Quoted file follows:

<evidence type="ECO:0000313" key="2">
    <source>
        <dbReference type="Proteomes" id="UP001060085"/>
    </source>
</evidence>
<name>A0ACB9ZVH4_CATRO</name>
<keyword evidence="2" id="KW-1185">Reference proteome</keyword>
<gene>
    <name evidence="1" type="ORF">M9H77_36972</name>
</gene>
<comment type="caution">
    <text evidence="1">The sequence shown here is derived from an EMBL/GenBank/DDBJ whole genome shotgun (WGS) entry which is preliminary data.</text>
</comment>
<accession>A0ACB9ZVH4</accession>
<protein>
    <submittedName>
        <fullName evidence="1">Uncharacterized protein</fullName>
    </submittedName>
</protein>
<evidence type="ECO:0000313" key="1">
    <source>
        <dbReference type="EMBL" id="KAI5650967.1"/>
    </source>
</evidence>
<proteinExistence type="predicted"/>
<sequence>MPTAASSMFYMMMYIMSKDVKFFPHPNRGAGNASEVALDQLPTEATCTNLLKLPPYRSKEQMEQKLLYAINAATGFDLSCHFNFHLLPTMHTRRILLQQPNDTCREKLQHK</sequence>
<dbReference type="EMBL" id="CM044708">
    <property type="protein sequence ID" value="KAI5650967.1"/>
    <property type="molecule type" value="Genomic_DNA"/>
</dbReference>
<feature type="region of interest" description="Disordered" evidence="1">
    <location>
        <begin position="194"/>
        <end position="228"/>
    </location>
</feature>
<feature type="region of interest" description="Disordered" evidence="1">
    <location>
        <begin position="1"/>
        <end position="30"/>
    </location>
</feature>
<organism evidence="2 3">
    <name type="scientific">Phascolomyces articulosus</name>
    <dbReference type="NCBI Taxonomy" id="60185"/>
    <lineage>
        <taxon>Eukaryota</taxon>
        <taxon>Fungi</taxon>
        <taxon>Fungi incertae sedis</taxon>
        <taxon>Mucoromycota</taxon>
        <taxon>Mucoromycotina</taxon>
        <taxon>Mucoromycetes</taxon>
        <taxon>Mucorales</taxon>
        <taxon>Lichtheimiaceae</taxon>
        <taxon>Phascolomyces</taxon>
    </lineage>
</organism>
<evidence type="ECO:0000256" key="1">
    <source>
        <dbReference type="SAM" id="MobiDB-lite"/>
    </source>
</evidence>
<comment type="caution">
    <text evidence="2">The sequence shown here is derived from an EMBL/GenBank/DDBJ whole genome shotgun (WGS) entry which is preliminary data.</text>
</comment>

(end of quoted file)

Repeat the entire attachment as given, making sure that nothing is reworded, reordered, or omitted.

<evidence type="ECO:0000313" key="2">
    <source>
        <dbReference type="Proteomes" id="UP001060085"/>
    </source>
</evidence>
<name>A0ACB9ZVH4_CATRO</name>
<keyword evidence="2" id="KW-1185">Reference proteome</keyword>
<gene>
    <name evidence="1" type="ORF">M9H77_36972</name>
</gene>
<comment type="caution">
    <text evidence="1">The sequence shown here is derived from an EMBL/GenBank/DDBJ whole genome shotgun (WGS) entry which is preliminary data.</text>
</comment>
<accession>A0ACB9ZVH4</accession>
<protein>
    <submittedName>
        <fullName evidence="1">Uncharacterized protein</fullName>
    </submittedName>
</protein>
<evidence type="ECO:0000313" key="1">
    <source>
        <dbReference type="EMBL" id="KAI5650967.1"/>
    </source>
</evidence>
<proteinExistence type="predicted"/>
<sequence>MPTAASSMFYMMMYIMSKDVKFFPHPNRGAGNASEVALDQLPTEATCTNLLKLPPYRSKEQMEQKLLYAINAATGFDLSCHFNFHLLPTMHTRRILLQQPNDTCREKLQHK</sequence>
<dbReference type="EMBL" id="CM044708">
    <property type="protein sequence ID" value="KAI5650967.1"/>
    <property type="molecule type" value="Genomic_DNA"/>
</dbReference>
<feature type="region of interest" description="Disordered" evidence="1">
    <location>
        <begin position="194"/>
        <end position="228"/>
    </location>
</feature>
<feature type="region of interest" description="Disordered" evidence="1">
    <location>
        <begin position="1"/>
        <end position="30"/>
    </location>
</feature>
<organism evidence="2 3">
    <name type="scientific">Phascolomyces articulosus</name>
    <dbReference type="NCBI Taxonomy" id="60185"/>
    <lineage>
        <taxon>Eukaryota</taxon>
        <taxon>Fungi</taxon>
        <taxon>Fungi incertae sedis</taxon>
        <taxon>Mucoromycota</taxon>
        <taxon>Mucoromycotina</taxon>
        <taxon>Mucoromycetes</taxon>
        <taxon>Mucorales</taxon>
        <taxon>Lichtheimiaceae</taxon>
        <taxon>Phascolomyces</taxon>
    </lineage>
</organism>
<evidence type="ECO:0000256" key="1">
    <source>
        <dbReference type="SAM" id="MobiDB-lite"/>
    </source>
</evidence>
<comment type="caution">
    <text evidence="2">The sequence shown here is derived from an EMBL/GenBank/DDBJ whole genome shotgun (WGS) entry which is preliminary data.</text>
</comment>